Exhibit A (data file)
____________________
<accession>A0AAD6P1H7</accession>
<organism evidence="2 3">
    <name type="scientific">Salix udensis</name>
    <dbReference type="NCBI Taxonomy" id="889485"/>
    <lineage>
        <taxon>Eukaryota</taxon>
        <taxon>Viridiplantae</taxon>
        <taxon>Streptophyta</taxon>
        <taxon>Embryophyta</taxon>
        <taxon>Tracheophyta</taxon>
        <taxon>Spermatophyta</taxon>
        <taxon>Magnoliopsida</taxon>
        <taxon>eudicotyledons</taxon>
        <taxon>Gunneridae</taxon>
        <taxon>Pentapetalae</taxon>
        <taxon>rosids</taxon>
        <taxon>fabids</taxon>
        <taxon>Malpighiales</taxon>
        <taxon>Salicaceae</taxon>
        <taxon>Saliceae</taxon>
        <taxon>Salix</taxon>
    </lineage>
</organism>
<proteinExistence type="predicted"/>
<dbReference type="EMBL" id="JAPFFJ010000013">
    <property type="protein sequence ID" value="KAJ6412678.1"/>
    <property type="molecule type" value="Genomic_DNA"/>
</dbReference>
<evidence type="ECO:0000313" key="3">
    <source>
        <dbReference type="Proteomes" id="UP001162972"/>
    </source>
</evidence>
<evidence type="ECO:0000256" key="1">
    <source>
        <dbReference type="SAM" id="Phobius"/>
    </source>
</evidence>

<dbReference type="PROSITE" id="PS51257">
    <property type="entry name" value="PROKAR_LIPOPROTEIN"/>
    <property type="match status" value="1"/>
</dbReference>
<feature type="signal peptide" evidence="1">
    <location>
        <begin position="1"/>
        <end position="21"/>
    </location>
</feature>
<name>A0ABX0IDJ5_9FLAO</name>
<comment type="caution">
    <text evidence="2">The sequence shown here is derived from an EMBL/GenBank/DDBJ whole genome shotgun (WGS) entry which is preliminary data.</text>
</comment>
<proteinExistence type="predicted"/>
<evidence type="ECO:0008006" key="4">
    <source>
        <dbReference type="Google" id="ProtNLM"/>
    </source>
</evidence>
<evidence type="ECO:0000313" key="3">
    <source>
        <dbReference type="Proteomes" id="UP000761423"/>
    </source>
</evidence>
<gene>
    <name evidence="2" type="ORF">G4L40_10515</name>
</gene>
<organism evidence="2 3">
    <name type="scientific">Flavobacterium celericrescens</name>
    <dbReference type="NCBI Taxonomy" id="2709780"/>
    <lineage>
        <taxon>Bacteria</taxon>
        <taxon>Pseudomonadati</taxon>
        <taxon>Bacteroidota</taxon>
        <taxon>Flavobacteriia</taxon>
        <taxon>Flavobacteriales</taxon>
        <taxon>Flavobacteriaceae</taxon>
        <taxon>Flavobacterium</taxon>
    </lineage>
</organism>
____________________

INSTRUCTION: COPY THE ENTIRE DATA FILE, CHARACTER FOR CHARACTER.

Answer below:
<accession>A0AAD6P1H7</accession>
<organism evidence="2 3">
    <name type="scientific">Salix udensis</name>
    <dbReference type="NCBI Taxonomy" id="889485"/>
    <lineage>
        <taxon>Eukaryota</taxon>
        <taxon>Viridiplantae</taxon>
        <taxon>Streptophyta</taxon>
        <taxon>Embryophyta</taxon>
        <taxon>Tracheophyta</taxon>
        <taxon>Spermatophyta</taxon>
        <taxon>Magnoliopsida</taxon>
        <taxon>eudicotyledons</taxon>
        <taxon>Gunneridae</taxon>
        <taxon>Pentapetalae</taxon>
        <taxon>rosids</taxon>
        <taxon>fabids</taxon>
        <taxon>Malpighiales</taxon>
        <taxon>Salicaceae</taxon>
        <taxon>Saliceae</taxon>
        <taxon>Salix</taxon>
    </lineage>
</organism>
<proteinExistence type="predicted"/>
<dbReference type="EMBL" id="JAPFFJ010000013">
    <property type="protein sequence ID" value="KAJ6412678.1"/>
    <property type="molecule type" value="Genomic_DNA"/>
</dbReference>
<evidence type="ECO:0000313" key="3">
    <source>
        <dbReference type="Proteomes" id="UP001162972"/>
    </source>
</evidence>
<evidence type="ECO:0000256" key="1">
    <source>
        <dbReference type="SAM" id="Phobius"/>
    </source>
</evidence>

<dbReference type="PROSITE" id="PS51257">
    <property type="entry name" value="PROKAR_LIPOPROTEIN"/>
    <property type="match status" value="1"/>
</dbReference>
<feature type="signal peptide" evidence="1">
    <location>
        <begin position="1"/>
        <end position="21"/>
    </location>
</feature>
<name>A0ABX0IDJ5_9FLAO</name>
<comment type="caution">
    <text evidence="2">The sequence shown here is derived from an EMBL/GenBank/DDBJ whole genome shotgun (WGS) entry which is preliminary data.</text>
</comment>
<proteinExistence type="predicted"/>
<evidence type="ECO:0008006" key="4">
    <source>
        <dbReference type="Google" id="ProtNLM"/>
    </source>
</evidence>
<evidence type="ECO:0000313" key="3">
    <source>
        <dbReference type="Proteomes" id="UP000761423"/>
    </source>
</evidence>
<gene>
    <name evidence="2" type="ORF">G4L40_10515</name>
</gene>
<organism evidence="2 3">
    <name type="scientific">Flavobacterium celericrescens</name>
    <dbReference type="NCBI Taxonomy" id="2709780"/>
    <lineage>
        <taxon>Bacteria</taxon>
        <taxon>Pseudomonadati</taxon>
        <taxon>Bacteroidota</taxon>
        <taxon>Flavobacteriia</taxon>
        <taxon>Flavobacteriales</taxon>
        <taxon>Flavobacteriaceae</taxon>
        <taxon>Flavobacterium</taxon>
    </lineage>
</organism>